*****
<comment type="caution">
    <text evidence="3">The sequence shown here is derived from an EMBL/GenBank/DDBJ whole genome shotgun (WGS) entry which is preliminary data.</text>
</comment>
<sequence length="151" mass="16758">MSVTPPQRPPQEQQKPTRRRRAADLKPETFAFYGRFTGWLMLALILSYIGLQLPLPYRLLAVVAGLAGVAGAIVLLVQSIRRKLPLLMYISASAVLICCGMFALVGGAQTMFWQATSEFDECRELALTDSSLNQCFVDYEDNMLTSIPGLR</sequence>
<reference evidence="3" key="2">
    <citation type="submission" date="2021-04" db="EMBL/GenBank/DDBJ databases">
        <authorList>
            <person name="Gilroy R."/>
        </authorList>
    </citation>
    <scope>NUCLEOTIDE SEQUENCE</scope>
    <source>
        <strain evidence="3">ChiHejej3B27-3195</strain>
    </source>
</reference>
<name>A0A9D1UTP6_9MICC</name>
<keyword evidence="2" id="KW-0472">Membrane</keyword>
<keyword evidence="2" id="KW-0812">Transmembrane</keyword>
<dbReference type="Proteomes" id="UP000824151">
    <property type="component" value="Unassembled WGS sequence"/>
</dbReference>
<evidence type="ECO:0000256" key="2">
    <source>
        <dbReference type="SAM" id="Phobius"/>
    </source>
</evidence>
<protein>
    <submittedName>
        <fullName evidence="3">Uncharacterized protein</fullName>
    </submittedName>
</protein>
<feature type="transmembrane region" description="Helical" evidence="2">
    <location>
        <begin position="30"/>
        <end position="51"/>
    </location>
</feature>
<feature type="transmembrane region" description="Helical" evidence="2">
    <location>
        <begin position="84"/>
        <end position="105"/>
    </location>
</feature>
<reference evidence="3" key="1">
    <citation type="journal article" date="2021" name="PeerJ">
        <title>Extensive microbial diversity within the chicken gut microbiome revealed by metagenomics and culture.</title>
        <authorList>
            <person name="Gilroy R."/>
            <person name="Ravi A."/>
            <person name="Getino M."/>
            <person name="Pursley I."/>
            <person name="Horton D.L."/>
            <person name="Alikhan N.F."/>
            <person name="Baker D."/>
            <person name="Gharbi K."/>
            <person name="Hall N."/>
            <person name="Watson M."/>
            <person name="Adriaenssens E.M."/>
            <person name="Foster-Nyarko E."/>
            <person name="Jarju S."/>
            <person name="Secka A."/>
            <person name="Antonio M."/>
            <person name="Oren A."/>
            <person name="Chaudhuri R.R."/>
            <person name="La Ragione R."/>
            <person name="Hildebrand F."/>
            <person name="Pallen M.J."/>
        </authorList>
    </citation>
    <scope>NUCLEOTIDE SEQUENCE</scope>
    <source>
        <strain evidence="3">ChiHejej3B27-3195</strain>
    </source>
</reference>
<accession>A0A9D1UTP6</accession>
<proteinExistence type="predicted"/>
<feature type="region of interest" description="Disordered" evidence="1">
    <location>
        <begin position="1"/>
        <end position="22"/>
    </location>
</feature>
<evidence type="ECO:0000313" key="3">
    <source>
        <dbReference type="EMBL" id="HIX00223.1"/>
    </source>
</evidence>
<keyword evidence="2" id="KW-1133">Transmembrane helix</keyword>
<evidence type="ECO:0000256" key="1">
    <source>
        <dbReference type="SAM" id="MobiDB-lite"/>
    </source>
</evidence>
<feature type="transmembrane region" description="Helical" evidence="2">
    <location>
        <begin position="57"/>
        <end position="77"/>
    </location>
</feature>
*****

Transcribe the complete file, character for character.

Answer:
<comment type="caution">
    <text evidence="3">The sequence shown here is derived from an EMBL/GenBank/DDBJ whole genome shotgun (WGS) entry which is preliminary data.</text>
</comment>
<sequence length="151" mass="16758">MSVTPPQRPPQEQQKPTRRRRAADLKPETFAFYGRFTGWLMLALILSYIGLQLPLPYRLLAVVAGLAGVAGAIVLLVQSIRRKLPLLMYISASAVLICCGMFALVGGAQTMFWQATSEFDECRELALTDSSLNQCFVDYEDNMLTSIPGLR</sequence>
<reference evidence="3" key="2">
    <citation type="submission" date="2021-04" db="EMBL/GenBank/DDBJ databases">
        <authorList>
            <person name="Gilroy R."/>
        </authorList>
    </citation>
    <scope>NUCLEOTIDE SEQUENCE</scope>
    <source>
        <strain evidence="3">ChiHejej3B27-3195</strain>
    </source>
</reference>
<name>A0A9D1UTP6_9MICC</name>
<keyword evidence="2" id="KW-0472">Membrane</keyword>
<keyword evidence="2" id="KW-0812">Transmembrane</keyword>
<dbReference type="Proteomes" id="UP000824151">
    <property type="component" value="Unassembled WGS sequence"/>
</dbReference>
<evidence type="ECO:0000256" key="2">
    <source>
        <dbReference type="SAM" id="Phobius"/>
    </source>
</evidence>
<protein>
    <submittedName>
        <fullName evidence="3">Uncharacterized protein</fullName>
    </submittedName>
</protein>
<feature type="transmembrane region" description="Helical" evidence="2">
    <location>
        <begin position="30"/>
        <end position="51"/>
    </location>
</feature>
<feature type="transmembrane region" description="Helical" evidence="2">
    <location>
        <begin position="84"/>
        <end position="105"/>
    </location>
</feature>
<reference evidence="3" key="1">
    <citation type="journal article" date="2021" name="PeerJ">
        <title>Extensive microbial diversity within the chicken gut microbiome revealed by metagenomics and culture.</title>
        <authorList>
            <person name="Gilroy R."/>
            <person name="Ravi A."/>
            <person name="Getino M."/>
            <person name="Pursley I."/>
            <person name="Horton D.L."/>
            <person name="Alikhan N.F."/>
            <person name="Baker D."/>
            <person name="Gharbi K."/>
            <person name="Hall N."/>
            <person name="Watson M."/>
            <person name="Adriaenssens E.M."/>
            <person name="Foster-Nyarko E."/>
            <person name="Jarju S."/>
            <person name="Secka A."/>
            <person name="Antonio M."/>
            <person name="Oren A."/>
            <person name="Chaudhuri R.R."/>
            <person name="La Ragione R."/>
            <person name="Hildebrand F."/>
            <person name="Pallen M.J."/>
        </authorList>
    </citation>
    <scope>NUCLEOTIDE SEQUENCE</scope>
    <source>
        <strain evidence="3">ChiHejej3B27-3195</strain>
    </source>
</reference>
<accession>A0A9D1UTP6</accession>
<proteinExistence type="predicted"/>
<feature type="region of interest" description="Disordered" evidence="1">
    <location>
        <begin position="1"/>
        <end position="22"/>
    </location>
</feature>
<evidence type="ECO:0000313" key="3">
    <source>
        <dbReference type="EMBL" id="HIX00223.1"/>
    </source>
</evidence>
<keyword evidence="2" id="KW-1133">Transmembrane helix</keyword>
<evidence type="ECO:0000256" key="1">
    <source>
        <dbReference type="SAM" id="MobiDB-lite"/>
    </source>
</evidence>
<feature type="transmembrane region" description="Helical" evidence="2">
    <location>
        <begin position="57"/>
        <end position="77"/>
    </location>
</feature>